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Santa Maria Sun / Humor

The following article was posted on November 24th, 2010, in the Santa Maria Sun - Volume 11, Issue 37 [ Submit a Story ]
The following articles were printed from Santa Maria Sun [santamariasun.com] - Volume 11, Issue 37

Giving thanks

Krider can thank his parents for his coping skills

By ROB KRIDER

One of my favorite holidays of the year is Thanksgiving. I love it for the obvious reasons: a day off of work, an excuse to eat tons of food, and the chance to hit children. I’m referring to my once a year opportunity to go outside with the nieces and nephews and play the role of Uncle Rob in a pick-up game of football. The kids learn quickly that Uncle Rob doesn’t believe in “two hand touch” football. Uncle Rob shows the kids that American football is a game that teaches the value of hard work, overcoming hardships, victory, defeat, and sometimes a dislocated wrist: “Walk it off. You’ll be fine. Fourth grade girls love guys with scars!”

I really love getting together with my extended family without the usual reasons we use to see each other like, “Can I borrow your truck?” “Will you paint my bathroom?” or “Could you come by and fix my car?” It’s nice that we get together on Thanksgiving to enjoy each other’s company (and hit each other’s kids on the backyard makeshift football field). It seems like the world is so hectic these days with the day-to-day important things in life—like careers, our own kids, and Playstation 3—that we never see each other anymore. But more than seeing my family (they aren’t much to look at), I enjoy hearing the stories my family tells.

I come from a family of storytellers. Every Thanksgiving dinner is decorated with tall tales, funny childhood anecdotes, and, oftentimes, bold lies. When the bird is half eaten and the beer and wine start flowing, the real entertainment begins. Each year it seems like my mother and father tell me more and more about my childhood I never knew (or completely blocked out, in some cases). As I get older, my parents start leaking out more of the “secrets” they never told me. These aren’t life-changing revelations; I didn’t have a twin sister I ate while in my mom’s uterus or anything weird like that. Just goofy stuff that happened while I was growing up. Last year they laid this one on me.

It was a company picnic when I was probably in the fourth grade or so. The company my dad worked for decided it would be better to just buy a keg of beer and have a barbecue in a public park instead of giving their employees a raise. During the picnic, they had the requisite softball game. All of the employees and their family members were allowed to play. During the game, my dad ended up being the pitcher, the big man, the dude in charge (ironically that wasn’t his position at work). As random luck would have it, I ended up playing on the opposing team. When it was my turn to bat, I stood at the plate and could hear my mom yelling from the sidelines, “Go get ’em Bobby!” (Yes, my name used to be Bobby. Never mention it again.) My mom was screaming for me to hit a home run. I was in the fourth grade and weighed about 45 pounds. I could barely hold the 10-pound bat that was longer than I was tall (the company only brought adult-sized bats and coincidentally only adult-type beverages, which my mom and dad were attempting to “drink their lost raise worth of” to the best of their ability).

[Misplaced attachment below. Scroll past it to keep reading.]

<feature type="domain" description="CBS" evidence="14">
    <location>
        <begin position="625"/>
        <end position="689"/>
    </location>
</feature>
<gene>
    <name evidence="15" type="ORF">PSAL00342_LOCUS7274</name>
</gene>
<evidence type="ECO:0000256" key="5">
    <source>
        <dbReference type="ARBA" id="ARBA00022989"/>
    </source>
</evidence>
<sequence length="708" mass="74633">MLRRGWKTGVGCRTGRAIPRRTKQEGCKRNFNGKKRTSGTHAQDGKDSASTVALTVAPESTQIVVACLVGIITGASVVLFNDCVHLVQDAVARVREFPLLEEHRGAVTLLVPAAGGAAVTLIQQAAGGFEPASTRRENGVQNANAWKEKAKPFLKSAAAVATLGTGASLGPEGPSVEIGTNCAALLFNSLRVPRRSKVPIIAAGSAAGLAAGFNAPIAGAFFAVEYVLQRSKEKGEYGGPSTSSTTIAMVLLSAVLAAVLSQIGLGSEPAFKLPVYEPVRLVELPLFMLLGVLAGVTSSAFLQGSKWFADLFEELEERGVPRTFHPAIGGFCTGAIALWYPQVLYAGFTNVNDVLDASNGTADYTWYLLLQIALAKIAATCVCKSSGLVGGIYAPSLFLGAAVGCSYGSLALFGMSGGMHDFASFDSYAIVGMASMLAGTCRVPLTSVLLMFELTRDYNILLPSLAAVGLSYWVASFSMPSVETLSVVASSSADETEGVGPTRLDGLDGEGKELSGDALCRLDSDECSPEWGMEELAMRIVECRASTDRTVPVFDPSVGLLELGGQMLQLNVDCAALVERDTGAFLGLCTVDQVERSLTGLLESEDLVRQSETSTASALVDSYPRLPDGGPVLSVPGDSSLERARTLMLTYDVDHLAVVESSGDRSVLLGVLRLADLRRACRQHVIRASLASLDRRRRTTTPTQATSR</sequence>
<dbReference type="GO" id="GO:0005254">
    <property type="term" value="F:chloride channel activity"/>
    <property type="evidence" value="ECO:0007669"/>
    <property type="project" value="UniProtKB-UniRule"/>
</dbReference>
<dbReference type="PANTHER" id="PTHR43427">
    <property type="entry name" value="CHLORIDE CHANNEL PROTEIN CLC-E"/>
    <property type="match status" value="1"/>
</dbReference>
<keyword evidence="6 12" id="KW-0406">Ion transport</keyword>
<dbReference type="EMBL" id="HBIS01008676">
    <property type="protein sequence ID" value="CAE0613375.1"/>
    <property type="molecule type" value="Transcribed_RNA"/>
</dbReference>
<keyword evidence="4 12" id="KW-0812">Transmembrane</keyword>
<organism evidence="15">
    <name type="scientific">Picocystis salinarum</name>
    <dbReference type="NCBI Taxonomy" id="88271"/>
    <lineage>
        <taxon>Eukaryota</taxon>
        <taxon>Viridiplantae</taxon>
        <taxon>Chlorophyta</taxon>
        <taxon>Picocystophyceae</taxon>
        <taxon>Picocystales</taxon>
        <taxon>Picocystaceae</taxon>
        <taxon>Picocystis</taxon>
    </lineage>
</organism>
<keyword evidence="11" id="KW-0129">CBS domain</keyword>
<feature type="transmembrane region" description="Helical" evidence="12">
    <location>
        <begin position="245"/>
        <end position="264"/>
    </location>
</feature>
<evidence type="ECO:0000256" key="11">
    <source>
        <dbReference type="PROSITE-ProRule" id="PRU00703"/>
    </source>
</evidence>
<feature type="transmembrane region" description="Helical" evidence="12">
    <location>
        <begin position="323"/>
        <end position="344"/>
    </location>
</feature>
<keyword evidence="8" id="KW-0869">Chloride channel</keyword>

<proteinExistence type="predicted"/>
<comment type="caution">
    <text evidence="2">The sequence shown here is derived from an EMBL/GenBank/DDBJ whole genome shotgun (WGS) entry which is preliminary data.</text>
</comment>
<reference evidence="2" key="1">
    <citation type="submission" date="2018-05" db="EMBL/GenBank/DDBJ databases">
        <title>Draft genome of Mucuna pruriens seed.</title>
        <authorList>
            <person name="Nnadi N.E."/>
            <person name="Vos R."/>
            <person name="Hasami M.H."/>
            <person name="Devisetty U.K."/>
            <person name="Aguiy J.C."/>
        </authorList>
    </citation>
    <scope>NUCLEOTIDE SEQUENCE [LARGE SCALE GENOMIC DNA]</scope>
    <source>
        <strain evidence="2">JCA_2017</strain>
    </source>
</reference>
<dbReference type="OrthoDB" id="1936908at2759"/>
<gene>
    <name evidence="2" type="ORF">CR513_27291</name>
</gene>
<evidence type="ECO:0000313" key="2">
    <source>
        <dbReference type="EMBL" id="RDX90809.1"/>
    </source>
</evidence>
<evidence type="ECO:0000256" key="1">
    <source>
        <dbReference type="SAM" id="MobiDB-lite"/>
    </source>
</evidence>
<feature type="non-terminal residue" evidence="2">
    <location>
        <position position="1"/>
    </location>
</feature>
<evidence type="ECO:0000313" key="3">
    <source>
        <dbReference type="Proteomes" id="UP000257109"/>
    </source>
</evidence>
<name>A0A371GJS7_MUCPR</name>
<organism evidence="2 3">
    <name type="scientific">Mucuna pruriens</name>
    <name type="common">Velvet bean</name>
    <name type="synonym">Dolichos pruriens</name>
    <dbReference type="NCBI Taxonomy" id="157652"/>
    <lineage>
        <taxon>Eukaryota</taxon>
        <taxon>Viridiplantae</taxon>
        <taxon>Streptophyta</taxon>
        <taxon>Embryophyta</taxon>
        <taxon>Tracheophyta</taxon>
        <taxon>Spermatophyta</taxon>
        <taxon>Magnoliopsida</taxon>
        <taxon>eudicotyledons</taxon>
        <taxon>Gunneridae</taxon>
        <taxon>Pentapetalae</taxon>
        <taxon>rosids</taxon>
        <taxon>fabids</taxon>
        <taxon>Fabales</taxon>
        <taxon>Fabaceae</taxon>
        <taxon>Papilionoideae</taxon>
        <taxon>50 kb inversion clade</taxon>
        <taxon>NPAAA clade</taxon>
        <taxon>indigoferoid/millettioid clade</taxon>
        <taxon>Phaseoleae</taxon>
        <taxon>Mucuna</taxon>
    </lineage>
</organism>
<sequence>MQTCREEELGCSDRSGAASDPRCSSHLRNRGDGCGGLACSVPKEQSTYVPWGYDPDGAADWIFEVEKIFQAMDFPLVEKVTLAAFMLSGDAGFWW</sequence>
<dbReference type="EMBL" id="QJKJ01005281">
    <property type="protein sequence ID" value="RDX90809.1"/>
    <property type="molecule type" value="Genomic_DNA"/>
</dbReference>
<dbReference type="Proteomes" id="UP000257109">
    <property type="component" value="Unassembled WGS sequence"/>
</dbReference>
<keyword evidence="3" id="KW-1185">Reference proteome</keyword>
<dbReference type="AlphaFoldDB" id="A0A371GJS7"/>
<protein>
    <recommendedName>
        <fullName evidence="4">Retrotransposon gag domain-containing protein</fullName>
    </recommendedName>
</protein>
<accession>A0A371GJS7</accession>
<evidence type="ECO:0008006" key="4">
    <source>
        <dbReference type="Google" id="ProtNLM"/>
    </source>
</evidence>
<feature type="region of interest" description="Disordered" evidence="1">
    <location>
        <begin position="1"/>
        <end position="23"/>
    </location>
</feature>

Everything was set up for my dad to throw me a softie pitch and let me feel the glory of getting a big hit in an “adult” game. My dad made the pitch, the ball came to me, and I closed my eyes and swung for the fences. Crack! Miraculously I crushed the softball and sent it a whopping four or five yards, landing on the ground right in front of my dad’s feet. I could hear my inebriated mother yelling, “Run, Bobby! Run!” I was so excited I dropped the heavy bat and started sprinting as hard as I could with my little fourth grade legs to first base. My mom kept screaming at the top of her lungs. What did my dad do? He picked up the ball, and threw a line drive to the first baseman. It was a perfect throw. So perfect in fact that he threw his own son out! No over throw, no taking his time to let a little kid in an adult game get a simple base hit. Oh, no. He threw my little ass right out.

My mom wasn’t having that. Her yells of encouragement to her little boy turned into screams of betrayal at her husband, “How could you do that? Your own kid? You threw out your own kid?!” She’d been hitting the keg pretty hard, and she wasn’t letting this go. She screamed, pointed fingers, ran out on the field, and let my dad have it right in front of his bosses and all of his co-workers. It was ugly. I stood at first base with my heart broken. I was confused and disappointed in myself. I was also incredibly embarrassed at the scene my parents were making. The game was on hold while they had it out on the pitcher’s mound.

My dad got tired of hearing my mom yell and knew she was in no mood to be reasoned with. So he picked her up, threw her over his shoulder, and carried her off of the field. Once he got her to the sidelines, he threw her off of his shoulder, where she came crashing down and hit her big toe on a sprinkler head, breaking her toe. Her screaming only worsened. He told her to “walk it off.” It wasn’t his greatest moment. He continued to pitch a softball no hitter while someone else drove his wife to the emergency room.

Hearing the story decades later resulted in a rush of repressed memories. It also sort of gave me an understanding of why I had just been so hard on my poor little nieces and nephews out on the football field. Being a total jackass to little kids while playing sports is a family tradition. Happy Thanksgiving!

Rob is planning on spending some time with a therapist and sending the bill directly to his parents.




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